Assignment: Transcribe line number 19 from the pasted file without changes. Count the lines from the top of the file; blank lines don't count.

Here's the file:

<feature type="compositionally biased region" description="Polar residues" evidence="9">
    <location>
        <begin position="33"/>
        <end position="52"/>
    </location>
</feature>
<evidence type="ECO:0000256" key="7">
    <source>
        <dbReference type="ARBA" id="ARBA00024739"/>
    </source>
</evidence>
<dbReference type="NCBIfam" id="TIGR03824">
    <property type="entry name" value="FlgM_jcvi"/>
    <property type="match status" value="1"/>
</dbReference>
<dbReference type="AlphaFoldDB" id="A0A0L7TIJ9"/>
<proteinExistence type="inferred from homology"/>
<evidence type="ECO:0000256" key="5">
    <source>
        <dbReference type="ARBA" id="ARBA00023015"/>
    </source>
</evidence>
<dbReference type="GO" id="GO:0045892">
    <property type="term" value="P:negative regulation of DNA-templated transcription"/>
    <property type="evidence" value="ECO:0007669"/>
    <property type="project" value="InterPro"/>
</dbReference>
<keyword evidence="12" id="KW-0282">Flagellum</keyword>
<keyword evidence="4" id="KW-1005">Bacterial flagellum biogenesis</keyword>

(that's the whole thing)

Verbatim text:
    <source>